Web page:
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In Lairsey, a Rule 60(b) motion was made in district court pointing out a post-judgment change in the controlling decisional state law. At the time of the filing of the motion, the judgment was before the Fifth Circuit for appellate review. The district court dismissed the motion as untimely because it was not filed within the period allowed for perfecting an appeal. The appellate court disagreed with that basis for denial and also addressed the argument that because the case was on appeal when the motion was filed the district court did not have jurisdiction. Judge Godbold, speaking for the court, responded:


(T)his circuit, along with other circuits and the commentators, has expressly recognized power in the district court to consider on the merits, and deny, a 60(b) motion filed after a notice of appeal, because the court's action is in furtherance of the appeal. Ferrell v. Trailmobile, Inc., 223 F.2d 697 (C.A.5, 1955); Oliver v. Home Indemnity Co., supra, at 331; 11 Wright & Miller, Federal Practice & Procedure § 2873, at 265-66.


542 F.2d at 930. See Wilson v. Thompson, 638 F.2d 801 (5th Cir. 1981).


A party may not use Rule 60 as a substitute for a timely and proper appeal. Ackermann v. United States, 340 U.S. 193, 71 S.Ct. 209, 95 L.Ed. 207 (1950); Burnside v. Eastern Airlines, Inc., 519 F.2d 1127 (5th Cir. 1975); Annat v. Beard, 277 F.2d 554 (5th Cir. 1960). See 7 Moore's Federal Practice P 60.18(8), at 216. Lairsey did not involve such an attempt. At the time the 60(b) motion was filed an appeal was pending. Judicial economy and common sense dictated filing a 60(b) motion before the trial court rather than arguing the new law before the appeals court.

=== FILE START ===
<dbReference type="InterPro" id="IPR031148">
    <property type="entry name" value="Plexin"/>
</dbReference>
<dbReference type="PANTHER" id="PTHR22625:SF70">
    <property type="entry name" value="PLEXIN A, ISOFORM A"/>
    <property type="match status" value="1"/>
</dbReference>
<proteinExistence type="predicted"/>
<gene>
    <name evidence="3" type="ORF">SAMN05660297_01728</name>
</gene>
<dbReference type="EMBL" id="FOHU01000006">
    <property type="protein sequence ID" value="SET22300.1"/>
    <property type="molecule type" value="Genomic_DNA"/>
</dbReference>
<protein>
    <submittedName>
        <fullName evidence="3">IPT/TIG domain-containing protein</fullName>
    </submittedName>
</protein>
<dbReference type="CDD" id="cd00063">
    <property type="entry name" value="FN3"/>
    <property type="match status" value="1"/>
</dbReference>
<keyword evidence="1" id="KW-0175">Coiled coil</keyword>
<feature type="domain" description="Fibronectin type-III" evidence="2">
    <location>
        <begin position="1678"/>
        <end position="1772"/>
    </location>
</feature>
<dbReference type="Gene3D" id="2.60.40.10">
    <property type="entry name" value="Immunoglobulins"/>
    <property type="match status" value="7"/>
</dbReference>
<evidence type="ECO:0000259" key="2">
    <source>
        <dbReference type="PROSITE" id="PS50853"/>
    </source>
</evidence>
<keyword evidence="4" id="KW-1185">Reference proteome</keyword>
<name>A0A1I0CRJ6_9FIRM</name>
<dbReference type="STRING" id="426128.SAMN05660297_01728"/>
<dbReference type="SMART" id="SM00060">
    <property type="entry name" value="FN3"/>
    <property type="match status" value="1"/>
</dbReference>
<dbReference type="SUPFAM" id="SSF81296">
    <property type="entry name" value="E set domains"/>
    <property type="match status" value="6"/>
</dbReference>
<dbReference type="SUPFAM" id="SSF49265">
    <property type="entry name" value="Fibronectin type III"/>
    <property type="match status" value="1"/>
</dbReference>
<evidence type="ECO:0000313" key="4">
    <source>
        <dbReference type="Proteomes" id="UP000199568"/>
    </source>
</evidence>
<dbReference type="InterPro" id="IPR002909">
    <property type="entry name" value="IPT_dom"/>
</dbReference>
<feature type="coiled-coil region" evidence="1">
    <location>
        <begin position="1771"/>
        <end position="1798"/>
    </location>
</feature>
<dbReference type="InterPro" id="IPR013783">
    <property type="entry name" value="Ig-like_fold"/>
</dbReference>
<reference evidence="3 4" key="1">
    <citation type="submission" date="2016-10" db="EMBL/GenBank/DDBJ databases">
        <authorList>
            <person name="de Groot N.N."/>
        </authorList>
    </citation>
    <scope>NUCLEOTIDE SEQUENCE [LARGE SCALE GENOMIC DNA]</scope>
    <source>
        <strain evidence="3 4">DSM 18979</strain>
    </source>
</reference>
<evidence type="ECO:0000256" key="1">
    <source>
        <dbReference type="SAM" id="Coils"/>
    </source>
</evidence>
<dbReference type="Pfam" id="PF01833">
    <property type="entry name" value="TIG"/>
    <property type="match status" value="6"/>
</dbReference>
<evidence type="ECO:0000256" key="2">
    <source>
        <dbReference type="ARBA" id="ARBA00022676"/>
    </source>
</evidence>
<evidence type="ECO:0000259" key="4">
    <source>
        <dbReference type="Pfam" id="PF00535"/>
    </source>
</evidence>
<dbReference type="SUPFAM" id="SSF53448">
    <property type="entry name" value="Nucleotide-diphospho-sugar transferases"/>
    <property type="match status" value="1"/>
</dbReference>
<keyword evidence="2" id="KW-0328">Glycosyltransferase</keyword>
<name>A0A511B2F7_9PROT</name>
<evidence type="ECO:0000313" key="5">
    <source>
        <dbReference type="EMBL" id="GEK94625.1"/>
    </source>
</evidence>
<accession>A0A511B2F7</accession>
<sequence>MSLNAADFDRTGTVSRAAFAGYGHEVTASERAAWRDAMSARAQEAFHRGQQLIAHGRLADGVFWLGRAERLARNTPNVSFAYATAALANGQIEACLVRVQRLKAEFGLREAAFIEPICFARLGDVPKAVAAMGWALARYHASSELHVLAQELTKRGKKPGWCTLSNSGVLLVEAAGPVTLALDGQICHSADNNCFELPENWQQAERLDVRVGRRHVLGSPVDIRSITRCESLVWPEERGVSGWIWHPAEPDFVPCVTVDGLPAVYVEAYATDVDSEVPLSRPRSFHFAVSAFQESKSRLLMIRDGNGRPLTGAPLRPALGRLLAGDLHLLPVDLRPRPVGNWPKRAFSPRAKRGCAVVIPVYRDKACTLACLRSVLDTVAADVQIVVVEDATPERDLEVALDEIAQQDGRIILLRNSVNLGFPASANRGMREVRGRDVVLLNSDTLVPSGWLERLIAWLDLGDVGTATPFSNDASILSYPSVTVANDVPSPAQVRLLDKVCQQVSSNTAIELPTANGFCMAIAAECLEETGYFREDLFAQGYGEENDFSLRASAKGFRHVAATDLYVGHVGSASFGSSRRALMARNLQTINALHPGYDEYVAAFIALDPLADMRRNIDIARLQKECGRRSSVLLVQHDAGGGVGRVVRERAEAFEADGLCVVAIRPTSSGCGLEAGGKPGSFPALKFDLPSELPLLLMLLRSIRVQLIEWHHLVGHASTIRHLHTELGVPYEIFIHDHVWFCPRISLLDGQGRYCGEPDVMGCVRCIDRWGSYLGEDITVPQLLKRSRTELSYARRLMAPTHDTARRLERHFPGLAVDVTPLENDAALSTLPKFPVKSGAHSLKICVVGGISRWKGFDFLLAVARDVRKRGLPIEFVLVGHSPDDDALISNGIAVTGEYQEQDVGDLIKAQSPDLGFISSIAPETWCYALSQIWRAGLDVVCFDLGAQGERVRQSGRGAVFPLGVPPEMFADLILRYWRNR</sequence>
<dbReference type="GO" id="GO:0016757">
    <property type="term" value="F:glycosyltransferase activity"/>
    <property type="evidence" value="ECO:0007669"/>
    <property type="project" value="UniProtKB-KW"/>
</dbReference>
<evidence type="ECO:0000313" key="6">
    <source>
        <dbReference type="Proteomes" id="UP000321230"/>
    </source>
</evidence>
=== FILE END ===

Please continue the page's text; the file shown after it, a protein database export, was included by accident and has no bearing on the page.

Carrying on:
Permitting the district court to have the first bite at the issue is a direct way of reaching a problem which otherwise can be attacked circuitously-if the motion were addressed to this court we could remand with directions to the district court to consider it, or we could affirm subject to the district court's considering the motion. Aldridge v. Union Bankers Insurance Co., 457 F.2d 501 (C.A.5, 1972).


542 F.2d at 931.


Nonetheless, appellant, acknowledging the absence of a pending appeal here, argues that Lairsey stands for the proposition that a Rule 60(b)(1) motion should be entertained any time the law changes and the motion is filed within the one-year time prescribed by the rule. For whatever reason, appellant chose not to appeal at the time of the initial judgment and now seeks to use Rule 60(b) as a substitute for appeal after others had sought a ruling from the Fifth Circuit. An unsuccessful litigant may not rely on appeals by others and share in the fruits of victory by way of a Rule 60(b) motion. Ackermann, supra; Annat, supra; Oliver v. Monsanto Co., 56 F.R.D. 370 (S.D.Texas 1972), aff'd, 487 F.2d 514 (5th Cir. 1973).


The strong interest in the finality of litigation demands rejection of appellant's suggestion. During the pendency of an appeal, the parties recognize the possibility of reversal; thus, modification of a judgment being appealed impacts not at all on finality concerns. "There must be an end to litigation some day, and free, calculated and deliberate choices are not to be relieved from." 340 U.S. 193, 198, 71 S.Ct. 209, 211, 95 L.Ed. 207. Under appellant's suggestion all judgments would not be final for a year. Their enforceability would be conditioned on no change in the law. The resulting instability would create chaos. The appellant's argument is rejected and the judgment of the district judge is